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August 18, 2006

Venturing out into new waters ....

The Monk has ventured into a new field (for him anyway) and is now locked in discussions with a publisher. While he has previously published a number of technical scribblings in the form of a book, several study guides and numerous articles for technical magazines and papers for conferences, he has never before seriously attempted anything in the line of fiction. That has just changed and his first work of fiction is now in the hands of a publisher, the culmination of a lot of work, a lot of soul searching and a serious testing of the patience of numerous friends who have helped edit, proof read and all the miriad things that go into getting a written novel into a printable and readable form.

The book will be published around the end of November and is titled "Out of Time" and is an old fashioned adventure story set in a Sci-fi universe two hundred years from now.

Several things have given rise to the inspiration for the story and its gestation has been years in the moulding. Among the fun things was how to name the various characters in the story and some have come from grave stones, others pure invention or the combination of names of several different people the Monk has encountered. Some are family and friends and one or two are people the Monk has taken a dislike too at one time or another. It has been enormous fun making it grow and getting to know the characters who feature in it. One of the most important things was to actually flesh them out, turning them from words on a page to real people in a real universe. Then there is always the question of "what happens to them after this" - important as this is where the fairy stories always leave one wondering - is "happily ever after" all its cracked up to be? Or is there something more to this?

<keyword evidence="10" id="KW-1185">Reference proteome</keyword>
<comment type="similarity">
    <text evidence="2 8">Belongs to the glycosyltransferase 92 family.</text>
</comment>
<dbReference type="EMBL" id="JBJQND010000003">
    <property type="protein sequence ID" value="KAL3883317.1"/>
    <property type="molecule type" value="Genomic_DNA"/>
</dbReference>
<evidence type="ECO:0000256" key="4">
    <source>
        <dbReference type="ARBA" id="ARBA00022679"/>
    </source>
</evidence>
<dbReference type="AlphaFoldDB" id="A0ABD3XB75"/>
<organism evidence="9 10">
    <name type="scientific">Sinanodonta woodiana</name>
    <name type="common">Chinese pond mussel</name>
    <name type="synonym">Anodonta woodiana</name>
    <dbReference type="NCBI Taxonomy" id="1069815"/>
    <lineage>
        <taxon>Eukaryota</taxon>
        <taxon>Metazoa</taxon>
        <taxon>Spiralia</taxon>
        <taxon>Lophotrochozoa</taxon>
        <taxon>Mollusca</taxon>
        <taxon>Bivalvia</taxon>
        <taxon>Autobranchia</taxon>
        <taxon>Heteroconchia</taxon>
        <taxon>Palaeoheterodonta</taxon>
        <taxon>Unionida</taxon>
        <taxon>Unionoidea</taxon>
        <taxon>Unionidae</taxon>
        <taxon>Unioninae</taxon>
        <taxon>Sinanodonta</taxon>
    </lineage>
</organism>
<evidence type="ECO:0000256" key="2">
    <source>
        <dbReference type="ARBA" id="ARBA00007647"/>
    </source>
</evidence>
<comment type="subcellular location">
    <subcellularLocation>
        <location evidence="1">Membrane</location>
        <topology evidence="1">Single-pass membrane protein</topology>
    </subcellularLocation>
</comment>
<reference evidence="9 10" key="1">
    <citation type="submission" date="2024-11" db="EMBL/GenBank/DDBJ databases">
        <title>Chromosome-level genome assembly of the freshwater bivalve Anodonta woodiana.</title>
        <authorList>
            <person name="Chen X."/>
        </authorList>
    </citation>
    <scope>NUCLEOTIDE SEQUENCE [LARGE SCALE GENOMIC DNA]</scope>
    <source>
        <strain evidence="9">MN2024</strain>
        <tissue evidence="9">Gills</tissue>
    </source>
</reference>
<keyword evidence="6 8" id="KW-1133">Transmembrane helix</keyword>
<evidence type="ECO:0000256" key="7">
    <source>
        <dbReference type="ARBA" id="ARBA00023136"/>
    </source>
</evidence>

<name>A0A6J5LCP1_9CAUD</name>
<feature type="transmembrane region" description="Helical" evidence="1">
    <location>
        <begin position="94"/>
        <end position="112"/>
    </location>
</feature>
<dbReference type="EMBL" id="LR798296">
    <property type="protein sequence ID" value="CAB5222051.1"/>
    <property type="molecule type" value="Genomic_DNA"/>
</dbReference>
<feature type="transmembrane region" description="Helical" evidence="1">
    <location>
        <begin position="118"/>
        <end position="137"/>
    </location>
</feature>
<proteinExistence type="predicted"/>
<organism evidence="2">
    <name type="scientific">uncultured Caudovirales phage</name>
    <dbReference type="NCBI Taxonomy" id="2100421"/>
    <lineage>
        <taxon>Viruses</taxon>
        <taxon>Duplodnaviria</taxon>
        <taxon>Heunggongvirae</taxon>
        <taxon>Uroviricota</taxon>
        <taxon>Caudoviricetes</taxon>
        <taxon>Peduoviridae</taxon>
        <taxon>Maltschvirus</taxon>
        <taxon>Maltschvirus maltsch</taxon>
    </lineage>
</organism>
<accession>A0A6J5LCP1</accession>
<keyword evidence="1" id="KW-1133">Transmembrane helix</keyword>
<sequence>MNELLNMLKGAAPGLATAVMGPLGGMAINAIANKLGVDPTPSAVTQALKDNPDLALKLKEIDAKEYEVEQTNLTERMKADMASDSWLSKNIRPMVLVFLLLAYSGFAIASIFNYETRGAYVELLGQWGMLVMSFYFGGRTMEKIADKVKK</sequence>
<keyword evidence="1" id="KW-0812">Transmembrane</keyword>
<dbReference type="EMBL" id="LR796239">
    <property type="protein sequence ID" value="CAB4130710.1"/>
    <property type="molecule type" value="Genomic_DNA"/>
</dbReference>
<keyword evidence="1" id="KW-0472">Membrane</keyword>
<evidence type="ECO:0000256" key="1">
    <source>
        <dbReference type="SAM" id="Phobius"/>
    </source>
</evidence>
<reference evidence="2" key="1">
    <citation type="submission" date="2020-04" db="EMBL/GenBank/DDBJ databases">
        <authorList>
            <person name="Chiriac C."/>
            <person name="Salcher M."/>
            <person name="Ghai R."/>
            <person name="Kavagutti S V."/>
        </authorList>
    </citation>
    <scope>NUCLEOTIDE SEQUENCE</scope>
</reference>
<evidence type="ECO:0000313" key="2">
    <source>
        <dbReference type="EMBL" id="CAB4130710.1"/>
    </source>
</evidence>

While Tolkien is not everybody's cup of tea, his greatest achievement in writing his great tome about the struggle of "Middle Earth" was that its characters are more than just idealistic cardboard images - you could expect to meet some at least of the human ones in the street (I suspect some of the less savoury ones are actually running Whitehall!) and even the mythical ones such as the Hobbits are all to human in many of their attitudes to life. That is what the Monk has tried to do with the characters in his story. The other aspect of any Sci-fi setting is that the alien worlds have to be believable or at least scientifically possible - to many flights of fantasy and you lose even the marginal credibility the genre has. And, like Tolkien, there has to be an overall theme. Why are they doing this? What is the motive? Is there a deeper message such as the struggle between good and evil, between the corrupt and the guys who try to get it right?

It has been fun, there is much still to be done, but it is now in the final stages - and while the Monk does not anticipate getting fabulously wealthy from it, he hopes at least that some people will try it and even buy it. When published it will be on the AuthorHouse Bookshop site and on Amazon. Something different as a Christmas gift perhaps?

Posted by The Gray Monk at August 18, 2006 10:12 AM

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